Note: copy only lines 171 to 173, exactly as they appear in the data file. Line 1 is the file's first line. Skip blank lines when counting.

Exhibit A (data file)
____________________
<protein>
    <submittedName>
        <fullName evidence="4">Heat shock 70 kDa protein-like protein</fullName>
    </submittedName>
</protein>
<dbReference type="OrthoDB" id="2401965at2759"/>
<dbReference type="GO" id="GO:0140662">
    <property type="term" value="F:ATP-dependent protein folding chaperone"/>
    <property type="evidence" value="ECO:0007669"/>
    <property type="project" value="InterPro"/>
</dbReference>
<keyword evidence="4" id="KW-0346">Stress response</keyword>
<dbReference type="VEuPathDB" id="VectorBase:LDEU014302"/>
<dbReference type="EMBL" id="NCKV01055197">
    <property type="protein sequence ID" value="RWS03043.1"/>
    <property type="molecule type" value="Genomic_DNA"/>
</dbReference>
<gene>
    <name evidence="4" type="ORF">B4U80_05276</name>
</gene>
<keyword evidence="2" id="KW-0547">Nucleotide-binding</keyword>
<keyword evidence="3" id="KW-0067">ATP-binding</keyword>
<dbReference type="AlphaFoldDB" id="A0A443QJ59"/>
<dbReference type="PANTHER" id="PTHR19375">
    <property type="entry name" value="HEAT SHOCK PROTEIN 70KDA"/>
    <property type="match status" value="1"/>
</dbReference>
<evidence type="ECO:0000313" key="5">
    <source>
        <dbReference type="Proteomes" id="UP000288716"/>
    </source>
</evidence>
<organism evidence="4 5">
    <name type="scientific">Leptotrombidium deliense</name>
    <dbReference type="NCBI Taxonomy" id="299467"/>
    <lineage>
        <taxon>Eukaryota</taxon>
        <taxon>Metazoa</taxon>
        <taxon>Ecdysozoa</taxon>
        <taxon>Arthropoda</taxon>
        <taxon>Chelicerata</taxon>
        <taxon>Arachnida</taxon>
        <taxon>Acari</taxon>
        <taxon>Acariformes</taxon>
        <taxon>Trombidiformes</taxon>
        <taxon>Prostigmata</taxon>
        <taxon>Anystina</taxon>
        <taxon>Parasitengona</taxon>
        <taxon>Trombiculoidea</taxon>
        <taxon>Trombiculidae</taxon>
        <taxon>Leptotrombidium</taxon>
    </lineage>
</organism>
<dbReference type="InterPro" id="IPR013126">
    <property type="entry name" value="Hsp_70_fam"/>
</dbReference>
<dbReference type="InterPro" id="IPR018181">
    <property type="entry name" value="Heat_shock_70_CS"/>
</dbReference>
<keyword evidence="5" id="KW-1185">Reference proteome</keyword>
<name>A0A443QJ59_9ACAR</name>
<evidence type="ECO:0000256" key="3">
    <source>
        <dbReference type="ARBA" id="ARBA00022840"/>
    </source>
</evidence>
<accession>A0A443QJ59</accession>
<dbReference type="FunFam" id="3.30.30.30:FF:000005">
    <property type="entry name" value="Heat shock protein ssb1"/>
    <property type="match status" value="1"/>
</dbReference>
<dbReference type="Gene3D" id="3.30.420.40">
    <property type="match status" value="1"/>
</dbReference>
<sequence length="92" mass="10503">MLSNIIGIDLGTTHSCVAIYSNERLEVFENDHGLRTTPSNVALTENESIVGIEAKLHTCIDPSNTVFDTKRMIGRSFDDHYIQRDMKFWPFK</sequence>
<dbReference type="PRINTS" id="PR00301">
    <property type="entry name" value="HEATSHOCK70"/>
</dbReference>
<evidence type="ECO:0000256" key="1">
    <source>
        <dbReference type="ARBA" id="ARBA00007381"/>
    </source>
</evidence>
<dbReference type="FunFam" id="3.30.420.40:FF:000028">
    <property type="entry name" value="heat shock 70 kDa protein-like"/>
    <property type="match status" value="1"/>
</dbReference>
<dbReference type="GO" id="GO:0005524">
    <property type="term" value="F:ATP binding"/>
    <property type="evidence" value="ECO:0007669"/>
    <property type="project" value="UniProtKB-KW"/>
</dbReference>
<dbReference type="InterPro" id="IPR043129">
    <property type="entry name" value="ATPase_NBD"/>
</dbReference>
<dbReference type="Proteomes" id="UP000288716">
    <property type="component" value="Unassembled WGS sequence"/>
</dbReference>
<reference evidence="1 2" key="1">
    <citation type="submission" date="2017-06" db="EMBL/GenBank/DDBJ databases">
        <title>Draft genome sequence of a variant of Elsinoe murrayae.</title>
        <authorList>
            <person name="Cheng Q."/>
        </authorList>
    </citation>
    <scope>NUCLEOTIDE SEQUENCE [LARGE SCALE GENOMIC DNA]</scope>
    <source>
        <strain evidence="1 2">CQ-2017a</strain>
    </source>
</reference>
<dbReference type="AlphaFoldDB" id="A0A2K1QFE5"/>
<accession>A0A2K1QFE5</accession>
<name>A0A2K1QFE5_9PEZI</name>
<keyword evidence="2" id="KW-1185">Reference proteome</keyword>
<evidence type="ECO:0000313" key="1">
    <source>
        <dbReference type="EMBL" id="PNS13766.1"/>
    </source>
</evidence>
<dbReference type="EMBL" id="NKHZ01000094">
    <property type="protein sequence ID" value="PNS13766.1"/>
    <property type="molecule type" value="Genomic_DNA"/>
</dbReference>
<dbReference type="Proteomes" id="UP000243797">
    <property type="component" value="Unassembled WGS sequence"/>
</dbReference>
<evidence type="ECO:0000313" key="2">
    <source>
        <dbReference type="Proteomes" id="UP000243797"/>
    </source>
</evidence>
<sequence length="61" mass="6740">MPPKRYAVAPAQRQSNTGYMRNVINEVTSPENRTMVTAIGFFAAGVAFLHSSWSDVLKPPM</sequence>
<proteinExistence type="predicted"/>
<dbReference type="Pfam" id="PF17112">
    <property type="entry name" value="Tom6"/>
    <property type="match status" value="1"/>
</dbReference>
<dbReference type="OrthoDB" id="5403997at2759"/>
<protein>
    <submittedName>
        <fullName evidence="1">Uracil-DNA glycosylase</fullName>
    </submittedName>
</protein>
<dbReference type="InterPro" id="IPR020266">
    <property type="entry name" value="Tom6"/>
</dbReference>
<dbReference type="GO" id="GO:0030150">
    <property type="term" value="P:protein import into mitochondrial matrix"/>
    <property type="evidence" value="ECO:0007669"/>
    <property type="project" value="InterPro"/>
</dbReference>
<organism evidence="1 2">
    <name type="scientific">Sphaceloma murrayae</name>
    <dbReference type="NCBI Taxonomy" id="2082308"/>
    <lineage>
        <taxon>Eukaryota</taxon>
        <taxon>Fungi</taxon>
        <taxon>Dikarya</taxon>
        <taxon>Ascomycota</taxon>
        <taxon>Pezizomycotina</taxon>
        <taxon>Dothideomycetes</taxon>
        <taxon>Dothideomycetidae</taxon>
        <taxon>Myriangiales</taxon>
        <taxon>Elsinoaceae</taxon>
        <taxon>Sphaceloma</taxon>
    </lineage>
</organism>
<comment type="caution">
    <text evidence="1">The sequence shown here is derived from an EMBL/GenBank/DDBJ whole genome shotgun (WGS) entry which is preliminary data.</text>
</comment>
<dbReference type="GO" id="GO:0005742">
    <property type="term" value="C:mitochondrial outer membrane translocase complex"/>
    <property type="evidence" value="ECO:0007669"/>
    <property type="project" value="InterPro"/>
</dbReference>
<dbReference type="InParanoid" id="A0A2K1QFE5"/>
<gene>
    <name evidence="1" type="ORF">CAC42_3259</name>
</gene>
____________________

<dbReference type="GO" id="GO:0005742">
    <property type="term" value="C:mitochondrial outer membrane translocase complex"/>
    <property type="evidence" value="ECO:0007669"/>